Input characters and non-character inputs are collectively called
@dfn{input events}. @xref{Input Events,,, elisp, The Emacs Lisp
Reference Manual}, for more information. If you are not doing Lisp
programming, but simply want to redefine the meaning of some characters
or non-character events, see @ref{Customization}.
Reference Manual}, for the full Lisp-level details. If you are not
doing Lisp programming, but simply want to redefine the meaning of
some characters or non-character events, see @ref{Customization}.
@acronym{ASCII} terminals cannot really send anything to the computer except
@acronym{ASCII} characters. These terminals use a sequence of characters to
......@@ -170,12 +166,12 @@ key sequences, not one.@refill
All told, the prefix keys in Emacs are @kbd{C-c}, @kbd{C-h},
@kbd{C-x}, @kbd{C-x @key{RET}}, @kbd{C-x @@}, @kbd{C-x a}, @kbd{C-x
n}, @w{@kbd{C-x r}}, @kbd{C-x v}, @kbd{C-x 4}, @kbd{C-x 5}, @kbd{C-x 6},
@key{ESC}, @kbd{M-o} and @kbd{M-g}. (@key{F1} and @key{F2} are aliases for
@kbd{C-h} and @kbd{C-x 6}.) But this list is not cast in concrete; it
is just a matter of Emacs's standard key bindings. If you customize
Emacs, you can make new prefix keys, or eliminate these. @xref{Key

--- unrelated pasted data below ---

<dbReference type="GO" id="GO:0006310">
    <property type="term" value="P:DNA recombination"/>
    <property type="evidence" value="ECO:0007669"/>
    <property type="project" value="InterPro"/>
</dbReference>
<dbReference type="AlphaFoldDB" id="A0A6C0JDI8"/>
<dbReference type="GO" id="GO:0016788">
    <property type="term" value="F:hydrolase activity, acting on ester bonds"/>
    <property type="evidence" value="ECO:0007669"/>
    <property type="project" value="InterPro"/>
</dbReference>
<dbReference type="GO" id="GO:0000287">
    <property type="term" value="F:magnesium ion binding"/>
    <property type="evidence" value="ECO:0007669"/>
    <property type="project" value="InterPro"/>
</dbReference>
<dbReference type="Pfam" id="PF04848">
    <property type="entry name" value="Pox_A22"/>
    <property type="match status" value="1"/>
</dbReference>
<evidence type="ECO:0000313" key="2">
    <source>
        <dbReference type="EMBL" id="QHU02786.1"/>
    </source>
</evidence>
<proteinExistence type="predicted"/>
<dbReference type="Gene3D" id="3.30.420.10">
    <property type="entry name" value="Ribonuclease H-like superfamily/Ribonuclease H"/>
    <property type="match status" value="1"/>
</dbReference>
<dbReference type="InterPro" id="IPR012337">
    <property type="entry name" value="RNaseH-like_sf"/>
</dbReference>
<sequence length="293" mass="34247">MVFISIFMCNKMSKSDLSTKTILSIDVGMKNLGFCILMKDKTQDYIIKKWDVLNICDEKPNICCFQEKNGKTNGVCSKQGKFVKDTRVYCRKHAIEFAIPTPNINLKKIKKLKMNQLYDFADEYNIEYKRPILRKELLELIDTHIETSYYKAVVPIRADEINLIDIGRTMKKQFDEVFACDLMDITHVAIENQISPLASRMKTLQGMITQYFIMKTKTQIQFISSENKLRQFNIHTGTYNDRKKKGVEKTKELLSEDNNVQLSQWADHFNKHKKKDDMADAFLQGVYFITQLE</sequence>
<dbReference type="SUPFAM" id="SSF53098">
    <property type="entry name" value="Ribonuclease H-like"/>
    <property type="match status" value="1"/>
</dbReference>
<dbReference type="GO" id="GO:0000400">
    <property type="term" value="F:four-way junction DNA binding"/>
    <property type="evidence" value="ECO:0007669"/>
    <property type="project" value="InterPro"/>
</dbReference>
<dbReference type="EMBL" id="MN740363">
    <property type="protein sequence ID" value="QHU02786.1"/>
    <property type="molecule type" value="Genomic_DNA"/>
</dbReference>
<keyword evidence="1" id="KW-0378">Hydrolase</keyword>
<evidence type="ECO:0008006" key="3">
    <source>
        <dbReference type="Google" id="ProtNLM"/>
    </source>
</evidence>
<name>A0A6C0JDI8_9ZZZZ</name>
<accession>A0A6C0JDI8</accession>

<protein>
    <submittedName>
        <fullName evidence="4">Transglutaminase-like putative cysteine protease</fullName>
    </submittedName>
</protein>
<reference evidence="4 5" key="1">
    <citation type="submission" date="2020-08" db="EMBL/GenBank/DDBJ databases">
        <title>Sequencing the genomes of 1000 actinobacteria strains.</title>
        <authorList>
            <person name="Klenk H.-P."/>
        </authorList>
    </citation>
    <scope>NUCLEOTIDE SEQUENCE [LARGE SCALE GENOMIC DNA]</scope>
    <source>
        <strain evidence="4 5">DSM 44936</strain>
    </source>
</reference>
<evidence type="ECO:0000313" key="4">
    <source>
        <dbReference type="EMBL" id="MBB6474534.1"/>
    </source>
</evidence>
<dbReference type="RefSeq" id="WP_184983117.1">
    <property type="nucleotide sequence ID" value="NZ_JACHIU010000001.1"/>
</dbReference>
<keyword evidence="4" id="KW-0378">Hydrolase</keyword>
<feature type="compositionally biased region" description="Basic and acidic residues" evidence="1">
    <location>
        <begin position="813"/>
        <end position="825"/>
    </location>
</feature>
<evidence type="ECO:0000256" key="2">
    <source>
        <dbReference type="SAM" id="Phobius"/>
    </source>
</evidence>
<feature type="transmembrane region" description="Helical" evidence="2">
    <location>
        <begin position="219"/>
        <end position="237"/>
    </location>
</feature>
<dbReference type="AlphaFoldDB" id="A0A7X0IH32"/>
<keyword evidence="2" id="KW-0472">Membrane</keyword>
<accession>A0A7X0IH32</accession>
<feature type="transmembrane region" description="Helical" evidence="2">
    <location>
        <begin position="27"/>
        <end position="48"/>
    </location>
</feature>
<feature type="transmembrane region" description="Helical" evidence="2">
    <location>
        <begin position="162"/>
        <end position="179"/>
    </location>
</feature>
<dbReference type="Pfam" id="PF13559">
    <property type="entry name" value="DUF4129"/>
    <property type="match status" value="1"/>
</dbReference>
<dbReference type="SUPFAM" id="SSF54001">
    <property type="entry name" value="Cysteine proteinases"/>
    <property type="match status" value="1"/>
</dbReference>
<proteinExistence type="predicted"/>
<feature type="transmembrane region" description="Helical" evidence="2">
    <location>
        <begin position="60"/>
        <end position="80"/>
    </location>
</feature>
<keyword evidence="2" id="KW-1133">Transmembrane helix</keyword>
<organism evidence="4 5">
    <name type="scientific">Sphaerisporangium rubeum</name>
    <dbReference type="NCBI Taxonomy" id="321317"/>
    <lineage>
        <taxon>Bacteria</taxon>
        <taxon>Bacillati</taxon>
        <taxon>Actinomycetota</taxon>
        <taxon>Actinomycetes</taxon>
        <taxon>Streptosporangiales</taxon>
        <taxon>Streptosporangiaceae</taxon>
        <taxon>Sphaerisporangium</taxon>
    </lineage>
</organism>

Bindings}.
n}, @w{@kbd{C-x r}}, @kbd{C-x v}, @kbd{C-x 4}, @kbd{C-x 5}, @kbd{C-x
6}, @key{ESC}, @kbd{M-g}, and @kbd{M-o}. (@key{F1} and @key{F2} are
aliases for @kbd{C-h} and @kbd{C-x 6}.) But this list is not cast in
concrete; it is just a matter of Emacs's standard key bindings. If
you customize Emacs, you can make new prefix keys, or eliminate some
of the standard ones. @xref{Key Bindings}.
If you do make or eliminate prefix keys, that changes the set of
possible key sequences. For example, if you redefine @kbd{C-f} as a
......@@ -184,12 +180,11 @@ define that too as a prefix). Conversely, if you remove the prefix
definition of @kbd{C-x 4}, then @kbd{C-x 4 f} (or @kbd{C-x 4
@var{anything}}) is no longer a key.
Typing the help character (@kbd{C-h} or @key{F1}) after a prefix
key displays a list of the commands starting with that prefix.
There are a few prefix keys for which @kbd{C-h} does not
work---for historical reasons, they have other meanings for @kbd{C-h}
which are not easy to change. But @key{F1} should work for all prefix
keys.
Typing the help character (@kbd{C-h} or @key{F1}) after a prefix key
displays a list of the commands starting with that prefix. There are
a few prefix keys for which @kbd{C-h} does not work---for historical
reasons, they define other meanings for @kbd{C-h} which are painful to
change. But @key{F1} should work for all prefix keys.
@node Commands, Text Characters, Keys, Top
@section Keys and Commands
......